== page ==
News / Middle East

Envoy Annan Calls for 'Bold Steps Now' in Syria

Special Envoy for Syria Kofi Annan, center left, Norwegian Maj. Gen. Robert Mood, head of the U.N. observer team in Syria, 3rd left, Syrian President Bashar Assad, center right, and Syrian FM Walid Moallem, 2nd right in Damascus, Tuesday, May 29, 2012.
Special Envoy for Syria Kofi Annan, center left, Norwegian Maj. Gen. Robert Mood, head of the U.N. observer team in Syria, 3rd left, Syrian President Bashar Assad, center right, and Syrian FM Walid Moallem, 2nd right in Damascus, Tuesday, May 29, 2012.
Carla Babb
With deaths mounting and the West expelling Syrian diplomats, international peace envoy Kofi Annan told Syrian President Bashar al-Assad that the U.N.'s six-point peace plan needs efforts to propel it forward.

"I appealed to him for bold steps now - not tomorrow, now - to create momentum for the implementation of the plan," the U.N. special envoy told reporters in Damascus Tuesday.

Annan also said he conveyed to Assad the international community's concern about the bloodshed, including the massacre in Houla on May 25 of more than 100 men, women and children.  He said the Syrian president also condemned the killings.

Syria Diplomats ExpelledSyria Diplomats Expelled
x
Syria Diplomats Expelled
Syria Diplomats Expelled
The U.N. reported Tuesday that its monitors found fewer than 20 of those killed in Houla were struck by artillery and tank fire. It said witnesses told the observers that most victims were killed in their homes in two waves of summary executions by pro-government militiamen.

"Part of the victims had been killed by artillery shells. Now that points ever so clearly to the responsibility of the government," U.N. peacekeeping chief Herve Ladsous told reporters in New York.  "Only the government has heavy weapons, has tanks, has howitzers."

Syrian Diplomats Expelled

Nine nations have ordered Syrian diplomats to leave in protest of the Houla massacre.

Expulsion announcements came from France, the United States, Australia, Britain, Germany, Italy, Spain, the Netherlands and Canada.

"We are confident that our clear and firm message does not fall on deaf ears in Damascus," German Foreign Minister Guido Westerwelle said.
 
The United States has given Syria's top diplomat in Washington, charge d'affaires Zuheir Jabbour, 72 hours to leave the country.  

"We hold the Syrian government responsible for this slaughter of innocent lives," U.S. State Department spokeswoman Victoria Nuland said. "This massacre is the most unambiguous indictment to date of the Syrian government’s flagrant violations of its U.N. Security Council obligations."

Syrian Government Denial

Syrian Deputy Foreign Minister Faisal al-Miqdad said Tuesday after meeting Mr. Annan that Syria has not committed any cease-fire violations.

"We offered all that was necessary for the members of the [U.N.] mission to accomplish their job without any obstacles," he said. "The most important thing to be mentioned is that Syria, during this time, has not committed a single violation of Annan's plan nor the preliminary understanding signed between Syria and the United Nations."

The Syrian government denies any role in the Houla killings and blames them on "armed terrorists" whom it accuses of driving a 15-month revolt against Assad.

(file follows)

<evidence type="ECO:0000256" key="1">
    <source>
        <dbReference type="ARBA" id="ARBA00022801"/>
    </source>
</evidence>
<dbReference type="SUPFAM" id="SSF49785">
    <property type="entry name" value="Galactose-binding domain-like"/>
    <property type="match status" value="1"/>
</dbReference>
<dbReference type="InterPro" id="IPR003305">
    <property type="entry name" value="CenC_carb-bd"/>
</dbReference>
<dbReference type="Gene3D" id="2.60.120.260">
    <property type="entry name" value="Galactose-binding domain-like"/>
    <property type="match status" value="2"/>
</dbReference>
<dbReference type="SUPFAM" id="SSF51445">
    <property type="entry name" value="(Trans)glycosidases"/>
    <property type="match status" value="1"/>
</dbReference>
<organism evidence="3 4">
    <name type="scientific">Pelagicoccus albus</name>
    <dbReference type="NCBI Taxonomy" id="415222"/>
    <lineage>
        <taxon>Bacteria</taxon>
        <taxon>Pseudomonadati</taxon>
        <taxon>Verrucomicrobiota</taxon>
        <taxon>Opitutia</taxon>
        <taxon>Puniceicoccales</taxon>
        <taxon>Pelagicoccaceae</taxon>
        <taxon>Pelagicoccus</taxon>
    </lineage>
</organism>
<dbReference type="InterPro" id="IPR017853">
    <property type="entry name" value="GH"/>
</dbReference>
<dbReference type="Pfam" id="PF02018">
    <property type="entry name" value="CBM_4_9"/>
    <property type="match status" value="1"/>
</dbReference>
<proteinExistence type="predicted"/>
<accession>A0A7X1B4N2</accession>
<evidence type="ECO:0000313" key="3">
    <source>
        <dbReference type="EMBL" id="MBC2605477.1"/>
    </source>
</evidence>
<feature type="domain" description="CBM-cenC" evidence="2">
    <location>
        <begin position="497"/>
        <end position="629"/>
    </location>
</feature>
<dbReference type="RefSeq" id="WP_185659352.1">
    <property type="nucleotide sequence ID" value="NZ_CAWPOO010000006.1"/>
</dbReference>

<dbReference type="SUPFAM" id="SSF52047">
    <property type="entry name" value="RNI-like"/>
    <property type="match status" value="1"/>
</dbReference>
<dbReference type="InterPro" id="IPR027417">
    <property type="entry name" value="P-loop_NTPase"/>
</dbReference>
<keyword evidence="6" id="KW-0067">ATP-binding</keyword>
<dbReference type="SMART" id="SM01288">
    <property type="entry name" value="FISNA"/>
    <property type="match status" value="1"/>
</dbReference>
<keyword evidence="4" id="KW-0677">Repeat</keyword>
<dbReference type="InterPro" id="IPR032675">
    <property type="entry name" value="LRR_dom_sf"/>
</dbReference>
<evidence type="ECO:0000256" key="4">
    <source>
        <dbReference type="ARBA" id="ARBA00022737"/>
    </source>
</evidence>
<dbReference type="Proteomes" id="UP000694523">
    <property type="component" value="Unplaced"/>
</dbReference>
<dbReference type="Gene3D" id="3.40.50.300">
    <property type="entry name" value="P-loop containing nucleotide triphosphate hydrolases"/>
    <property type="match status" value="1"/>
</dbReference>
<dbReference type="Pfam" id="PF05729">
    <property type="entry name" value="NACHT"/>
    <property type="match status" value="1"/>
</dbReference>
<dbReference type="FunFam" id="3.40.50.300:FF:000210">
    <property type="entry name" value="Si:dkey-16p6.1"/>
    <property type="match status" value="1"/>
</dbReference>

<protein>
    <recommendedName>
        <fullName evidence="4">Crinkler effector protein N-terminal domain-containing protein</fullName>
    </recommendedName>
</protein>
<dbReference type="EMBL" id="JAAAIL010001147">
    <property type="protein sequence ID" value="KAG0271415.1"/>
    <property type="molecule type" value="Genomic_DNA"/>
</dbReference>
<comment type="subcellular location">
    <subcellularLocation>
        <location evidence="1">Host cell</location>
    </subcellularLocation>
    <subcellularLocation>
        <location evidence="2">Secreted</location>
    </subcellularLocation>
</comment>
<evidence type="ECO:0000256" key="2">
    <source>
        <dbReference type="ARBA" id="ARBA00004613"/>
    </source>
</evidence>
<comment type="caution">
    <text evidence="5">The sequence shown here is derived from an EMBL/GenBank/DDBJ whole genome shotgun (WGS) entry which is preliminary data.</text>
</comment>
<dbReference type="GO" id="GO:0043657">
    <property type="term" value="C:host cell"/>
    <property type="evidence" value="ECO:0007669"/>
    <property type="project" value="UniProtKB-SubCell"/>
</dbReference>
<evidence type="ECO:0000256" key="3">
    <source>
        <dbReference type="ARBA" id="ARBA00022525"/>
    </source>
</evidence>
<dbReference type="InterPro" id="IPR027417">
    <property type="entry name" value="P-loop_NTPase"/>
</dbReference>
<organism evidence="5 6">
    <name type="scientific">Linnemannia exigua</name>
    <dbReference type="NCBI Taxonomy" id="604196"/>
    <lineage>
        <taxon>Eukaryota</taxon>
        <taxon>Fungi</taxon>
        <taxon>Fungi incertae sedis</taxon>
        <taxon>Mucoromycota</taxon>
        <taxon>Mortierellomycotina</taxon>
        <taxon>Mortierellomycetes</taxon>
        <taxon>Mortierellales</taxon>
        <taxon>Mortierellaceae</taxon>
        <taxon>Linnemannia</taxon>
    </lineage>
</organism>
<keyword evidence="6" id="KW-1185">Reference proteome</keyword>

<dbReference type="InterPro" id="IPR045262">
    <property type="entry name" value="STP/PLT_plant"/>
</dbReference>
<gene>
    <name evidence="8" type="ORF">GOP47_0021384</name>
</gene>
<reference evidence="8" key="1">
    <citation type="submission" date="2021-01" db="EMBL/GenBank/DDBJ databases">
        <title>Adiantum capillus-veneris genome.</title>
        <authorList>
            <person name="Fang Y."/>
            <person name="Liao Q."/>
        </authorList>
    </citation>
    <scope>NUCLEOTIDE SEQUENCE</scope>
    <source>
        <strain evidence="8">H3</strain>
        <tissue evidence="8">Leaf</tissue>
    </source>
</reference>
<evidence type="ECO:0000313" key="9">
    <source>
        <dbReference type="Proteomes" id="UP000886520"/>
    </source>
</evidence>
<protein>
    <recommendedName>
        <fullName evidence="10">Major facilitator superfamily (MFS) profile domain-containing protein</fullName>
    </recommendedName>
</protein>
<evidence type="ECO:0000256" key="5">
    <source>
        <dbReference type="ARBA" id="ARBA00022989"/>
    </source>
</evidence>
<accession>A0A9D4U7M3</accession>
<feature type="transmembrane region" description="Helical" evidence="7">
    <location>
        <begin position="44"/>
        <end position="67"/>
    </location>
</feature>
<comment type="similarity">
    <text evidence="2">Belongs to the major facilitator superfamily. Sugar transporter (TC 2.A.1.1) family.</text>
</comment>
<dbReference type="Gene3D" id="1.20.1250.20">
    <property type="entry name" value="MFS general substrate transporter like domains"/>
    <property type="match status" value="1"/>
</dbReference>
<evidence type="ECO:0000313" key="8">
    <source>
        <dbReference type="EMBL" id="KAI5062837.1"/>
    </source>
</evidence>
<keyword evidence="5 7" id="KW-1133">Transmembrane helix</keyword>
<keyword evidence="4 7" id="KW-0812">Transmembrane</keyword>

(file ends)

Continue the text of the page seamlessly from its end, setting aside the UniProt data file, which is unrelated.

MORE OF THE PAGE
U.N. observers continue to investigate last week's massacre. U.N. spokeswoman Sausan Ghosheh said that U.N. observers have remained in Houla since Saturday and have been talking to residents.

One U.N. observer, who met with survivors of the Houla killings, expressed frustration.

"It's been quite a difficult meeting because people are very emotional. There's a lot of things that are going out here and everybody has a story to tell of some suffering." the observer said.

Timor Goksel, a former spokesman for U.N. peacekeeping troops in Lebanon, said the massacre could lead to criticism of U.N. observers in Syria trying to stop the violence.

"It's a very nasty event and it certainly makes a mockery of Annan's plan," Goksel said. "But, there is no plan B on the table, still. Nobody else has an option. The military intervention is not an option. So, if there is no other plan, you have to go with something, and you go with this. It was a well-meaning initiative, but it didn't work."

On Tuesday, Syrian government forces continued to attack a number of towns and cities, despite the flurry of diplomatic outrage. Syrian rights activists said at least 19 people were killed across Syria in new attacks related to the uprising.

Annan mediated a cease-fire between government and rebel forces last month, but it has failed to hold.

The special envoy also met with Syrian tribal leaders in Damascus Tuesday. Sheik Walid al-Sahu of the al-Roqeibat tribe told reporters that Syria is becoming more unstable.

"The implementation of his [Kofi Annan's] plan does not exist on the ground. We are witnessing more explosions and kidnappings," al-Sahu said.

Russia's Foreign Minister Sergey Lavrov suggested Tuesday that some countries could end up disrupting the implementation of Annan's peace plan.

"Certain countries, as if the Security Council hadn't made a request for such an investigation, are starting to use these events, the events of May 25, as a pretext for putting forward demands for the necessity of taking military action, trying to put pressure on the U.N. Security Council," Lavrov said.